by: Zariah Valentine
Many individuals all around the world face domestic violence. Domestic violence includes behaviors that physically harm, intimidate, manipulate, or control a partner. Verbal, physical, emotional, and technology abuse can all be signs of domestic violence. Multiple forms of abuse are often times present at once in an abusive situation. It is important to recognize the signs of relationship abuse. Possessive and controlling behaviors do not always appear initially at the beginning of a relationship. It often emerges and intensifies as the relationship grows. Therefore, it is crucial to get help and support from resources that are beneficial.
We recently hosted “Don’t Love Me to Death” that inquired great information on domestic violence. On this zoom call Beverly Vercher and Freda Campbell shared their stories about their experiences with domestic violence. With both of their experiences, they help others that are going through similar situations get support and help. On the zoom call we went into breakout rooms to discuss more beneficial information. Mrs. Beverly shared with us on code words that she uses when helping victims in need. When a victim calls her saying “lashes” that means that the victim is arguing with their partner. “The lashes won’t stick I need glue” which means that the argument is escalating. “Will you put the lashes on me” means that the victims need Berverly or police help to get out of the situation. Berverly set all these things in place to help these victim’s get out of a difficult situation.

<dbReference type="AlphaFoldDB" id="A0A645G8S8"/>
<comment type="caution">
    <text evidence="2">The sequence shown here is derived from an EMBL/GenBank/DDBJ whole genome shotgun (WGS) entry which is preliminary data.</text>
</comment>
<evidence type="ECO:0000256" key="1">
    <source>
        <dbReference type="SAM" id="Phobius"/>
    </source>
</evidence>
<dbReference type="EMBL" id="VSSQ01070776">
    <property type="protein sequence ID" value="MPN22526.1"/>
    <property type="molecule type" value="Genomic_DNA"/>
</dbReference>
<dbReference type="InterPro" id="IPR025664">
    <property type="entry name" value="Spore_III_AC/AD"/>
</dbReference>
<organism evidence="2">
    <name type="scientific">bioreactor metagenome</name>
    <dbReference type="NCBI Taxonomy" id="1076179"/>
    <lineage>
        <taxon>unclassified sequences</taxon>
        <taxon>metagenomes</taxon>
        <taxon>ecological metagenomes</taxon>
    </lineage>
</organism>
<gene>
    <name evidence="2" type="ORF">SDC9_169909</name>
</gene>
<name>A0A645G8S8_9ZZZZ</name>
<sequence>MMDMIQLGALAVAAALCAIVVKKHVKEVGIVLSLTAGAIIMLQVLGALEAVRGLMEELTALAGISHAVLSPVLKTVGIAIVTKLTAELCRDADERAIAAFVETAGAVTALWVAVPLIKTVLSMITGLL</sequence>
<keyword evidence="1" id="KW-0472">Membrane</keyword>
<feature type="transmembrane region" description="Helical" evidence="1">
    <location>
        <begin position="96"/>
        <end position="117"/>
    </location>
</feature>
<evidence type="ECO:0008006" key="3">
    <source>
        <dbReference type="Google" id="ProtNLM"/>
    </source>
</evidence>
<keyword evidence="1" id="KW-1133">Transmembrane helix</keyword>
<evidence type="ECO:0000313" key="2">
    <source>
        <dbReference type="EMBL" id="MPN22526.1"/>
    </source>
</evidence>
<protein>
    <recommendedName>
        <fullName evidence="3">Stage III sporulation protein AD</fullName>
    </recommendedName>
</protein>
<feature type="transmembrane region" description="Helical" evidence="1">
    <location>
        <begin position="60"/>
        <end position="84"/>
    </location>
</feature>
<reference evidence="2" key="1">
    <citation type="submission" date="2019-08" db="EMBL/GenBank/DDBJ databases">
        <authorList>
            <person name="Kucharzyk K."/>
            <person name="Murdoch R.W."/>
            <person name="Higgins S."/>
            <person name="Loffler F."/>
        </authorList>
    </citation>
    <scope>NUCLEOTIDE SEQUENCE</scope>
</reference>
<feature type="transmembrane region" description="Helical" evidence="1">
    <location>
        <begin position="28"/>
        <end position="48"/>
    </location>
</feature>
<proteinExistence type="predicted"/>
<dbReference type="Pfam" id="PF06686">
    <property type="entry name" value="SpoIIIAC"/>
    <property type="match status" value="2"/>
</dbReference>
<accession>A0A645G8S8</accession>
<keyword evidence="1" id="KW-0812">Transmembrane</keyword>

We also got to hear factual information and statistics from the students at VCOM. We also got to get the perspective of 2nd hand domestic violence from Tamyra Fernanders who witnessed her niece go through it in which lead to her death. Tamyra started the foundations after her niece Queenie died at the hands of domestic violence, Forever23. Safe Homes and Safe Harbor also shared beneficial information and helpful resources that they offer to victims in need. It is essential to get help when going through a dangerous situation such as domestic violence, and most importantly to share your story with victims to break the stigma of being silent.